I just have to post this conversation Jirafa and I had whilst working on Paco's Term 1 assignment list. I had asked Jirafa if he had finished the last few chapters of Our Island Story, or if he had stopped at the chapter about how Canada was won. (mind you, he read this book year before last)
Jirafa: Can I look at it? Oh, no, I don't remember reading this. This chapter is about America. Was it not on my schedule?
Me: I don't guess so. (I'm not looking at the book at this point, he is) Maybe since that's where American history picks up, we just switched books for American history. Not much point in doubling up.
Jirafa: Will you put it on my free reading list for this year? I want to read it. It will be interesting because I bet it will have a different perspective. Cause, you know, how This Country of Ours was written by an American, and Our Island Story was written by someone from Britain? I've noticed that sometimes, that people from different countries think differently about the world. They have their way of thinking, and we have ours.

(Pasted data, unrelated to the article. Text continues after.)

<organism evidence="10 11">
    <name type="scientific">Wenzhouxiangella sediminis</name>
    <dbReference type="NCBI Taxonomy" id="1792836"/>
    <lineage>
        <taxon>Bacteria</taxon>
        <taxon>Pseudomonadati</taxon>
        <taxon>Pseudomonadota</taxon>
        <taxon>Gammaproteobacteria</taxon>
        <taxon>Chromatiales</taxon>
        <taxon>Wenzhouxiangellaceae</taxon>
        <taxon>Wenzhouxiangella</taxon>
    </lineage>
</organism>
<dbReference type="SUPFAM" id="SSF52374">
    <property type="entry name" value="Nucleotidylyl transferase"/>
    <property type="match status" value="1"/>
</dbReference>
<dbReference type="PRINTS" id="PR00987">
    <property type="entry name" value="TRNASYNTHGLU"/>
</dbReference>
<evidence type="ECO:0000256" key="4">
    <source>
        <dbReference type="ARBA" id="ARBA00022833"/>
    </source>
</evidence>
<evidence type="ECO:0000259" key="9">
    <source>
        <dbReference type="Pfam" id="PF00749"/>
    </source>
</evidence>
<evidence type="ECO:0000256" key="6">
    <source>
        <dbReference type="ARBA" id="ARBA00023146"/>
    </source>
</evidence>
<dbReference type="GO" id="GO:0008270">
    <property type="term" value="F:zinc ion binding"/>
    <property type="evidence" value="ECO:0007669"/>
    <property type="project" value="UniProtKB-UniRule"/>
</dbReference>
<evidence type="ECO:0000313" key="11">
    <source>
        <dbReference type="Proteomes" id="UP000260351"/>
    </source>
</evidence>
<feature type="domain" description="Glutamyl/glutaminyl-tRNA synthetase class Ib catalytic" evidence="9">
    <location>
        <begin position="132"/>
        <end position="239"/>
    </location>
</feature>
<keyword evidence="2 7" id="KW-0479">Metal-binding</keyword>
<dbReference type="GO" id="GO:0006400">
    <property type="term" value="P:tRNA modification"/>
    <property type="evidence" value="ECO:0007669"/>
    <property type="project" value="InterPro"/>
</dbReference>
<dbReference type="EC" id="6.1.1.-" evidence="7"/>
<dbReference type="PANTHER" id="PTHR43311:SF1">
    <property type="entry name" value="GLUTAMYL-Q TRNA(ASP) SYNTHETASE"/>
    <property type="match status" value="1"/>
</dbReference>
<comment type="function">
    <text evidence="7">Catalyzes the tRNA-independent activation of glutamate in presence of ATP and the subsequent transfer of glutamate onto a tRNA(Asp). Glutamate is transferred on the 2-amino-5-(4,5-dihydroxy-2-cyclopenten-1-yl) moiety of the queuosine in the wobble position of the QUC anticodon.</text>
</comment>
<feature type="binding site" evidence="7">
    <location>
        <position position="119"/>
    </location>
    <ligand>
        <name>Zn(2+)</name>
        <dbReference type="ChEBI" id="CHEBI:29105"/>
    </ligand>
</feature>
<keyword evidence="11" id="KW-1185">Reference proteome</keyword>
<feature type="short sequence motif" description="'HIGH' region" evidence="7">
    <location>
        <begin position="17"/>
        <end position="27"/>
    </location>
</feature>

Last year I started this blog soon after the start of the school year. God had given me some much needed encouragement that day, and it was just what I needed as we started our new year. I don't think I realized I needed a little shot in the arm just yet (we start our official school year next Monday), I'm still finishing up my planning. But to hear Jirafa make a statement like this, completely unsolicited, just gives me more gas for my tank.
I can't help but wonder what people are thinking when they ask about how our children will know about the "real world" if we don't put them in public school? I guess part of what really jazzes me about what he said is not just that he realizes that there are lots of possibilities for how to view the world, but also that he actually intimated that he has his own way of looking at the world. So he sees himself as having a perspective, yet he wants to hear what others have to say.
And what's my perspective? I think Jirafa is a pretty cool kid.